Glendale's Brand Library & Art Center re-opened this weekend after a two-year renovation that gave the old mansion-turned-library a beautiful and much-needed makeover. One of Glendale's founders, Leslie Brand, called it home -- and now it's one of Glendale's classiest attractions. Some history:
The Brand Library is housed in the mansion Brand built in 1904 named El Miradero. A gallery and recital hall was added in 1969. Located in Brand Park, high in the foothills overlooking Glendale and the San Fernando Valley, the Library serves an ever-widening public interested in the arts.
The design of El Miradero is similar to the East Indian Pavilion built for the 1893 Columbian World Exposition held in Chicago and visited by Brand. The architecture is considered Saracenic, with crenellated arches, bulbous domes and minars combining characteristics of Spanish, Moorish, and Indian styles.
Brand died in the house in 1925. He bequeathed El Miradero to the city and Mrs. Brand lived in the house until her death in 1945. The will provided that the property be used exclusively for a public park and library. By 1956 the mansion had been converted into Brand Library. Years later, in response to the need for more arts space, the City Council allocated funds to construct an addition to Brand Library that would include facilities for art exhibitions, lectures and concerts, as well as art and craft studios. The new addition was dedicated in October 1969.
Some pics I took while touring the Brand during its grand re-opening celebration this weekend:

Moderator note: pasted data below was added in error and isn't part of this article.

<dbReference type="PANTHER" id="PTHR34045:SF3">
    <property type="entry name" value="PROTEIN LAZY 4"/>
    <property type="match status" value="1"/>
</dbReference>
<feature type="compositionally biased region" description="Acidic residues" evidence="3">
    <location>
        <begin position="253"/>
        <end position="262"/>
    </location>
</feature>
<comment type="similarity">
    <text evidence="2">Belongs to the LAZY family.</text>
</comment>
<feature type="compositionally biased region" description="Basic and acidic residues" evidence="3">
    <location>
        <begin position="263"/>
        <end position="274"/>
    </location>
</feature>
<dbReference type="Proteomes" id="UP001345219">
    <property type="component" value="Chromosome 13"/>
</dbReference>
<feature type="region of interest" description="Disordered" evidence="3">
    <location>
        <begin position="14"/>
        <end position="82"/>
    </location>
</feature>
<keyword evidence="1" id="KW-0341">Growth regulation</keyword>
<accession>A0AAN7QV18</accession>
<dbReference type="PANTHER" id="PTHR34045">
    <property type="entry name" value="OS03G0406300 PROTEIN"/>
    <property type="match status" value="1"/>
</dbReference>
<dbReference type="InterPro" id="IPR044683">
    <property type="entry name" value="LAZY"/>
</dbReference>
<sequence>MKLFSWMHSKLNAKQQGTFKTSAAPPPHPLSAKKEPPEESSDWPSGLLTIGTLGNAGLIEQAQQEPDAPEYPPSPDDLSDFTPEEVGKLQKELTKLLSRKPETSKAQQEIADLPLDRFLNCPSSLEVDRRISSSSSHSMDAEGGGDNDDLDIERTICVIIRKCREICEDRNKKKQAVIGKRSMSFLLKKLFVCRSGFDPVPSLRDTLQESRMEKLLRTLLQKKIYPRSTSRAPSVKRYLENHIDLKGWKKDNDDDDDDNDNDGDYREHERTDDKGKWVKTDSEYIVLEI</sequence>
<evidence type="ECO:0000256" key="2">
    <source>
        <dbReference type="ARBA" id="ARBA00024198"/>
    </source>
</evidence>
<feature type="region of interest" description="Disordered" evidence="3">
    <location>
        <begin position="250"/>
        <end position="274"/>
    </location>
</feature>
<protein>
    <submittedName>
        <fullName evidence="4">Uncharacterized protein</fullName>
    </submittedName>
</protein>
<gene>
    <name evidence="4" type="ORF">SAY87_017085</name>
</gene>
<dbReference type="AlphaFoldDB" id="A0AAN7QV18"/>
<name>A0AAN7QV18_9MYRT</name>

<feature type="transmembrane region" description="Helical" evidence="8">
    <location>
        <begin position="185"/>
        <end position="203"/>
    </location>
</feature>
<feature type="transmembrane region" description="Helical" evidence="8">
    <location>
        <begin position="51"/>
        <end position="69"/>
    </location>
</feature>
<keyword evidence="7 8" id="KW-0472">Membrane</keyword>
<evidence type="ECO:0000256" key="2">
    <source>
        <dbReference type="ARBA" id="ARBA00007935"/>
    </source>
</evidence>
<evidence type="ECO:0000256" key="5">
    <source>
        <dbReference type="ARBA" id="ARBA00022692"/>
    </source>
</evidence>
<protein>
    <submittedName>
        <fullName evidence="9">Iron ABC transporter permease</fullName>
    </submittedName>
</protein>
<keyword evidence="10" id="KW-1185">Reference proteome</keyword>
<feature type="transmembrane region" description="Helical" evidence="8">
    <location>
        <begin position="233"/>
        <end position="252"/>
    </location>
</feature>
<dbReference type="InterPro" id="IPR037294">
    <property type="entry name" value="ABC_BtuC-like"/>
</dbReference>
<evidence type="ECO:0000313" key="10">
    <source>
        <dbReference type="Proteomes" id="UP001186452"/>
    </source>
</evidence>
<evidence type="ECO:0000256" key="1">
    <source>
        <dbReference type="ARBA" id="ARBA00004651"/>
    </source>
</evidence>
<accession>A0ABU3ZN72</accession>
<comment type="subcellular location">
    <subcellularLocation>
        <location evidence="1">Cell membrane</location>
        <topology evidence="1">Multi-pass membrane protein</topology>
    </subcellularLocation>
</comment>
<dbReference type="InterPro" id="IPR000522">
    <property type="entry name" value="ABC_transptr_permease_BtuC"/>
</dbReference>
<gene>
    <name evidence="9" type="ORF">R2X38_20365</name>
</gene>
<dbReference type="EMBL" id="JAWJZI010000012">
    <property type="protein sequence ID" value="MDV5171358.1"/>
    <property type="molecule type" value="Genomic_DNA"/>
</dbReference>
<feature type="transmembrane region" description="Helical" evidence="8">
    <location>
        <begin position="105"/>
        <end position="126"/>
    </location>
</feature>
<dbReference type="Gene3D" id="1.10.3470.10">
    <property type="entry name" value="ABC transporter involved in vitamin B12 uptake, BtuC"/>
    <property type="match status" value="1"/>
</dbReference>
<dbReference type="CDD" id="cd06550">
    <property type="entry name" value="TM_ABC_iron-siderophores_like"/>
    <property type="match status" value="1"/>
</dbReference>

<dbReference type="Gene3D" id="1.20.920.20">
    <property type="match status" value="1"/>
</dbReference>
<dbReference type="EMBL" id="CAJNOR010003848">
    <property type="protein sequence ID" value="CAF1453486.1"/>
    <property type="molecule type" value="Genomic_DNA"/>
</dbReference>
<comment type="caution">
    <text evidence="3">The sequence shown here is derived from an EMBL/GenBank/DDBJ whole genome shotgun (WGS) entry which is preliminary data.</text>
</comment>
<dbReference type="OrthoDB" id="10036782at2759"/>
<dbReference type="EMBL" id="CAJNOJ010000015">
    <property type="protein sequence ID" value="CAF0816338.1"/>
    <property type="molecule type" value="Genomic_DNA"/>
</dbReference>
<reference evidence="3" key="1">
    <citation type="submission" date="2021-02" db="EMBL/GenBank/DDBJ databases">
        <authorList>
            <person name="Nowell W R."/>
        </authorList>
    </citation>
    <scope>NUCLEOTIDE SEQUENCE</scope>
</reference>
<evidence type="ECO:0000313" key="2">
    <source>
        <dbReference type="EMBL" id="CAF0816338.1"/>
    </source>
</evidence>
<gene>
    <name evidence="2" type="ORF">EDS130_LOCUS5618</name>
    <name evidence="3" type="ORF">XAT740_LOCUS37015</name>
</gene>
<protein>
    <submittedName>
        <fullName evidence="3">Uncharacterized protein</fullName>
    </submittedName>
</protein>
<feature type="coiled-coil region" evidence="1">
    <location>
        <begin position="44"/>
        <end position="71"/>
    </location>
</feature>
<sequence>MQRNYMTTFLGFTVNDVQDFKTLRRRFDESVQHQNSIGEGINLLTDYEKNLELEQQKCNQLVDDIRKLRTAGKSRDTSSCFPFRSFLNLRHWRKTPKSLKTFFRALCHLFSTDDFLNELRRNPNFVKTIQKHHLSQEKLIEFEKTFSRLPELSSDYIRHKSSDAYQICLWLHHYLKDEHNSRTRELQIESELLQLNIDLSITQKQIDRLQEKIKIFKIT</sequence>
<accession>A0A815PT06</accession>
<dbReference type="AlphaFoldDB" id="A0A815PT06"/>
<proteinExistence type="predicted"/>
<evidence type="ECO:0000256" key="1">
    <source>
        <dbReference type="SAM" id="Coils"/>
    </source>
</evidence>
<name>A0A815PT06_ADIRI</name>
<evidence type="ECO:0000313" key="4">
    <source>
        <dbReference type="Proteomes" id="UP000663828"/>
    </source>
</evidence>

Paintings of Leslie Brand and his wife hang on opposite sides of the front door (which is actually no longer used as the Brand Library entrance).
Before the renovation, these rooms were filled with books. Now they've been restored to sitting areas and a bit more reminiscent of how the house once was.
A replica of the fireplace that once sat here, facing the front door. Prior to the renovation, the checkout table sat here.
These pocket doors were restored as part of the renovation.
The well-lit center of the house/library.
Workers found this tapestry rolled up and collecting dust in the basement, where it sat there for decades.
Light fixtures that are close replicas to the originals.
No, this is not Leslie Brand, and library officials aren't quite sure who it was, but perhaps the original painters adorned this portrait on the ceiling in honor of someone. But who?
Above the entrance fireplace, Brand's initials "LB" are restored on the ceiling. Brand's wife had them removed after his death -- perhaps she wasn't too thrilled to discover that her husband had several illegitimate children.
Ceiling detail. Unfortunately, this is a replica, rather than the original restored. Unfortunately, the original ceiling -- hidden for decades behind a 1950s-era popcorn ceiling -- was damaged far beyond repair. But it's quite a nice replica.
This fireplace, in one of the sitting rooms, is indeed the original, and nicely restored.
Staircase to the upstairs. But because it's not ADA compliant, it's off limits to patrons.
Paintings in the Brand Gallery.
Also in the Brand Gallery.